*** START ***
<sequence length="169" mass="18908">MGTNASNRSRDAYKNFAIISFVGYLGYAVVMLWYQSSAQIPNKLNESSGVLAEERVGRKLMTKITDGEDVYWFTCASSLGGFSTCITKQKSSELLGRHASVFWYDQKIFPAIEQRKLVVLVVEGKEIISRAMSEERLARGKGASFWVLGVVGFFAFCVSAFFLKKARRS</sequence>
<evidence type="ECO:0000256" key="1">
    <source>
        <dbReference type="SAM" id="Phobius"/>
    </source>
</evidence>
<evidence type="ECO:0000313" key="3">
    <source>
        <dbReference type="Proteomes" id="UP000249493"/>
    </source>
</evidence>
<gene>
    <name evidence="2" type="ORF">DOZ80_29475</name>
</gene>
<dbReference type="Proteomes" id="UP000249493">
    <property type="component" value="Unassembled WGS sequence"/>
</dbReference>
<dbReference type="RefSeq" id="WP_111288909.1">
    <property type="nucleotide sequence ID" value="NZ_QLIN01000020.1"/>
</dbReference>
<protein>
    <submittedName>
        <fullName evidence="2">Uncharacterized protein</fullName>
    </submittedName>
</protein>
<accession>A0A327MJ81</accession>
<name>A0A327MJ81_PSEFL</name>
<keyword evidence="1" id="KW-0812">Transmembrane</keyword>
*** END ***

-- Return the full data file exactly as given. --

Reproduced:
<sequence length="169" mass="18908">MGTNASNRSRDAYKNFAIISFVGYLGYAVVMLWYQSSAQIPNKLNESSGVLAEERVGRKLMTKITDGEDVYWFTCASSLGGFSTCITKQKSSELLGRHASVFWYDQKIFPAIEQRKLVVLVVEGKEIISRAMSEERLARGKGASFWVLGVVGFFAFCVSAFFLKKARRS</sequence>
<evidence type="ECO:0000256" key="1">
    <source>
        <dbReference type="SAM" id="Phobius"/>
    </source>
</evidence>
<evidence type="ECO:0000313" key="3">
    <source>
        <dbReference type="Proteomes" id="UP000249493"/>
    </source>
</evidence>
<gene>
    <name evidence="2" type="ORF">DOZ80_29475</name>
</gene>
<dbReference type="Proteomes" id="UP000249493">
    <property type="component" value="Unassembled WGS sequence"/>
</dbReference>
<dbReference type="RefSeq" id="WP_111288909.1">
    <property type="nucleotide sequence ID" value="NZ_QLIN01000020.1"/>
</dbReference>
<protein>
    <submittedName>
        <fullName evidence="2">Uncharacterized protein</fullName>
    </submittedName>
</protein>
<accession>A0A327MJ81</accession>
<name>A0A327MJ81_PSEFL</name>
<keyword evidence="1" id="KW-0812">Transmembrane</keyword>